It is hard keeping pace with Brad Mehldau’s relentless activity. In the past two years alone he has released the lengthy, slightly insipid double disc set Highway Rider, an outstanding live solo piano set (admittedly recorded back in 2006), another live recording with jazz legends Lee Konitz, Charlie Haden and the much missed Paul Motian, a duo collaboration with classical pianist Kevin Hays and this year two brand new albums with his longstanding trio.
Mehldau is probably the closest thing the jazz world has to an international piano star, selling out large concert halls around the world and the most obvious heir to the exalted throne currently occupied by Keith Jarrett. Yet his music, apart from drawing from the contemporary pop world for a new standard repertoire, largely brooks no compromise. Here is a musician whose approach is defiantly thoughtful and considered, whose technique is peerless and whose orchestrations and improvisations on his instrument are elaborate and compelling. Mehldau’s music cannot be appreciated in a short flurry of background listening – his work takes time to cast its spell.
In contrast to this year’s earlier Ode, Where Do You Start largely focuses on interpretations, both from within and beyond the jazz tradition. In spite of its pristine recording quality and some typically outstanding playing, Ode felt oddly dynamically flat. Thankfully, that peculiar defect is largely rectified here, not least on an inspired development of Sufjan Stevens’ Holland, which feels both subtle and authoritative – a real journey through music. Equally brilliant is the group’s empathetic, enraptured take on Elvis Costello’s Baby Plays Around. In Mehldau’s hands, it feels like a longstanding part of the standard repertoire, full of history, aching and longing.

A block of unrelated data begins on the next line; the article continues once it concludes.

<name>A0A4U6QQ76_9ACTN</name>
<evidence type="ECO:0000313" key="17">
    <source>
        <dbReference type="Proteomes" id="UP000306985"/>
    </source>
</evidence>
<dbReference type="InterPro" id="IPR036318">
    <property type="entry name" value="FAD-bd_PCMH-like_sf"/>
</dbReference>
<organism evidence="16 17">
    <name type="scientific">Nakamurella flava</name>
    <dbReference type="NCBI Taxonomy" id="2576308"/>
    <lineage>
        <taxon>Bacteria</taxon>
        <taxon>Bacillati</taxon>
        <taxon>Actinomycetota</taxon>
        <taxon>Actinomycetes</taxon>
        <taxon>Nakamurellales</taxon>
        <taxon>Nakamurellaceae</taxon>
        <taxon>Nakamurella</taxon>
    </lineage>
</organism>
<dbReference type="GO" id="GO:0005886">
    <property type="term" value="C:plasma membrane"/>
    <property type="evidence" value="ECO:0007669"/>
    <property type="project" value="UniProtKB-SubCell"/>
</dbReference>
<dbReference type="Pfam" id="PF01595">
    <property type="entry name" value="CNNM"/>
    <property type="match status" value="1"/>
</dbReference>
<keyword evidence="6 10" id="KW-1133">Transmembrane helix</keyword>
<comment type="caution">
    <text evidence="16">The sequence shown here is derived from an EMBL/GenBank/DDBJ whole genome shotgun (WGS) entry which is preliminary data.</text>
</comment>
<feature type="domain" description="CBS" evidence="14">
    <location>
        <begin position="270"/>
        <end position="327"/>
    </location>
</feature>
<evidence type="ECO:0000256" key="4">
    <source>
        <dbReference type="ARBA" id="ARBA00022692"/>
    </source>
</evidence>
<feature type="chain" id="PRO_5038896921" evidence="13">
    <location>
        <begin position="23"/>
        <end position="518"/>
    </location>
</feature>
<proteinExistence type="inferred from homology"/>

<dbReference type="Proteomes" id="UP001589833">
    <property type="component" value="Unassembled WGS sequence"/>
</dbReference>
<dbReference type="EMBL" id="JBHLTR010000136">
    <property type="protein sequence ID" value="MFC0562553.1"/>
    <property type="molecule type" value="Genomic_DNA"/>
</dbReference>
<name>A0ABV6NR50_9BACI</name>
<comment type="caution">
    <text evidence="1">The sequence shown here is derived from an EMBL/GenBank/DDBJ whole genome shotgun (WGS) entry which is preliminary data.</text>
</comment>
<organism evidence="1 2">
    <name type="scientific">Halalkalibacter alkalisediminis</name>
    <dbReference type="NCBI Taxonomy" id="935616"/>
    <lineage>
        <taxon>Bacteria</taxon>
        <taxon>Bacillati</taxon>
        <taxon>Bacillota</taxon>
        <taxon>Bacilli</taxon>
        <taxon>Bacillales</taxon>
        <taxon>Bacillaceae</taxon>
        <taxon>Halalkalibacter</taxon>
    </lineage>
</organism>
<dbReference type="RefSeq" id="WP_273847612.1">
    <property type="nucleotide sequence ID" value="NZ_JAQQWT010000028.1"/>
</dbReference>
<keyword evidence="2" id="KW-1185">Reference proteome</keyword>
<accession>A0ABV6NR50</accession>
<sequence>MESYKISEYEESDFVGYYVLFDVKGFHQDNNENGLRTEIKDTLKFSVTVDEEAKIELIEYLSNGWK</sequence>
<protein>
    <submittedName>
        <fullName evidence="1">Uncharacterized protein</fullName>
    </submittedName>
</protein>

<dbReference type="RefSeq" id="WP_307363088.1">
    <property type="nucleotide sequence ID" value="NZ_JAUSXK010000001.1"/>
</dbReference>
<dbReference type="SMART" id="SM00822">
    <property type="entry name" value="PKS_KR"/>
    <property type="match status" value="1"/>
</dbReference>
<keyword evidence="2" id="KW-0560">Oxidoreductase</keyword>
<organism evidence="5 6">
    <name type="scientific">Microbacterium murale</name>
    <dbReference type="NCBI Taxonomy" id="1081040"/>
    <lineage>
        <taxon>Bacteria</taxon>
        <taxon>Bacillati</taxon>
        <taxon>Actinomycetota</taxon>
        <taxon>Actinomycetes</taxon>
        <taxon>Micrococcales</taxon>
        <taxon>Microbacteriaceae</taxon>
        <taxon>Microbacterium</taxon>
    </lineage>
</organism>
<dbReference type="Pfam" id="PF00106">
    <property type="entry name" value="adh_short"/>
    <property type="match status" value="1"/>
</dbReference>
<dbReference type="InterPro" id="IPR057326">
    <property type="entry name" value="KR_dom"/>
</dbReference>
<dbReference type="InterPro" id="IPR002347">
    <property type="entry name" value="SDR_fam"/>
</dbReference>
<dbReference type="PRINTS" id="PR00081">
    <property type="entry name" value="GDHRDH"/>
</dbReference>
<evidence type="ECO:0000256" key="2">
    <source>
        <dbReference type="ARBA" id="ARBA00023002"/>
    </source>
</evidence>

The trio also demonstrate their mastery of swing and awareness of the tradition with versions of Brownie Speaks and Airegin. On the former, Jeff Ballard’s drums brilliantly complement the melody. In fact, the whole piece showcases the trio’s experiments with musical conversation (Mehldau’s comping behind Larry Grenadier’s bass solo is delightfully sparing and supportive). It also swings brightly and Ballard’s concluding solo is a fluid, expressive delight. Airegin is taken at a brisk pace, but it sounds relaxed and commanding rather than frantic. The musicians still manage to leave breathing space.
Some of Mehldau’s detours into the pop world might seem predictable this far into a long career but there are, perhaps wisely, no Radiohead covers here. This is ground now well traversed by Mehldau and by many others. Instead, there’s a groovy, gospel-tinged take on Hey Joe that, whether consciously or not, recalls Keith Jarrett’s enduringly popular trio take on God Bless The Child. It’s a brilliant exhibition for Larry Grenadier’s inventive bass playing – somehow both singing and gritty at the same time. Nick Drake’s Time Has Told Me is gold for Mehldau – he amplifies its reflective and lyrical qualities.
Where Do You Start is, in addition to being a superb showcase of these musicians’ technical flair and expressive confidence, a typically thoughtful, informed and intuitive statement. Mehldau can make beautiful music from the calmest, clearest ideas (the closing title track being a prime example), as well as stretching out both imaginatively and playfully. More than just a worthy addition to an outstanding catalogue, this is one of Mehldau’s best.